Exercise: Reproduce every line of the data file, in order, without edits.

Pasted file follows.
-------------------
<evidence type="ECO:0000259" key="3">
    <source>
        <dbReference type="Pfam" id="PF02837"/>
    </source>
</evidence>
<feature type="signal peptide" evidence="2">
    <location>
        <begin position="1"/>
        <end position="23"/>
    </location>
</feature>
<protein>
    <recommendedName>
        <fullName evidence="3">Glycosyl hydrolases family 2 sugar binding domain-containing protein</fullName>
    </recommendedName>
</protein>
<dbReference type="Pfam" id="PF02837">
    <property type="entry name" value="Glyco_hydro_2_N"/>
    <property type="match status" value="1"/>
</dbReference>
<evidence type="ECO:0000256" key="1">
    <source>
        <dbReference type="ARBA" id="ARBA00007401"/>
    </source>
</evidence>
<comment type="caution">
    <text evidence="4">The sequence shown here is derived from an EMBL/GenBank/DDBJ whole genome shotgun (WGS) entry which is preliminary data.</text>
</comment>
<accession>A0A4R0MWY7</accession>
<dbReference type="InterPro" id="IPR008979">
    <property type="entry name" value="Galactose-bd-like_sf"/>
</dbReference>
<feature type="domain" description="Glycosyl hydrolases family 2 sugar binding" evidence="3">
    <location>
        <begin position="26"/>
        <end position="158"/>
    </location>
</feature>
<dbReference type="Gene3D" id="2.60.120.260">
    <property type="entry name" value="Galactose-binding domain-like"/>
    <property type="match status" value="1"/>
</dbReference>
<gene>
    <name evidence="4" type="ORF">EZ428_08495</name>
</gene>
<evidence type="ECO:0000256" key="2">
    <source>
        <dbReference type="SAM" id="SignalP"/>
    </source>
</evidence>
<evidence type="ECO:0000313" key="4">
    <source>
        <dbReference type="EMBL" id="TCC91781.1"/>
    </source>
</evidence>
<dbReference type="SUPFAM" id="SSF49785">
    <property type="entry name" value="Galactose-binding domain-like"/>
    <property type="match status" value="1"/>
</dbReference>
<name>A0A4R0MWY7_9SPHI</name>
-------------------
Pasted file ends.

<evidence type="ECO:0000259" key="3">
    <source>
        <dbReference type="Pfam" id="PF02837"/>
    </source>
</evidence>
<feature type="signal peptide" evidence="2">
    <location>
        <begin position="1"/>
        <end position="23"/>
    </location>
</feature>
<protein>
    <recommendedName>
        <fullName evidence="3">Glycosyl hydrolases family 2 sugar binding domain-containing protein</fullName>
    </recommendedName>
</protein>
<dbReference type="Pfam" id="PF02837">
    <property type="entry name" value="Glyco_hydro_2_N"/>
    <property type="match status" value="1"/>
</dbReference>
<evidence type="ECO:0000256" key="1">
    <source>
        <dbReference type="ARBA" id="ARBA00007401"/>
    </source>
</evidence>
<comment type="caution">
    <text evidence="4">The sequence shown here is derived from an EMBL/GenBank/DDBJ whole genome shotgun (WGS) entry which is preliminary data.</text>
</comment>
<accession>A0A4R0MWY7</accession>
<dbReference type="InterPro" id="IPR008979">
    <property type="entry name" value="Galactose-bd-like_sf"/>
</dbReference>
<feature type="domain" description="Glycosyl hydrolases family 2 sugar binding" evidence="3">
    <location>
        <begin position="26"/>
        <end position="158"/>
    </location>
</feature>
<dbReference type="Gene3D" id="2.60.120.260">
    <property type="entry name" value="Galactose-binding domain-like"/>
    <property type="match status" value="1"/>
</dbReference>
<gene>
    <name evidence="4" type="ORF">EZ428_08495</name>
</gene>
<evidence type="ECO:0000256" key="2">
    <source>
        <dbReference type="SAM" id="SignalP"/>
    </source>
</evidence>
<evidence type="ECO:0000313" key="4">
    <source>
        <dbReference type="EMBL" id="TCC91781.1"/>
    </source>
</evidence>
<dbReference type="SUPFAM" id="SSF49785">
    <property type="entry name" value="Galactose-binding domain-like"/>
    <property type="match status" value="1"/>
</dbReference>
<name>A0A4R0MWY7_9SPHI</name>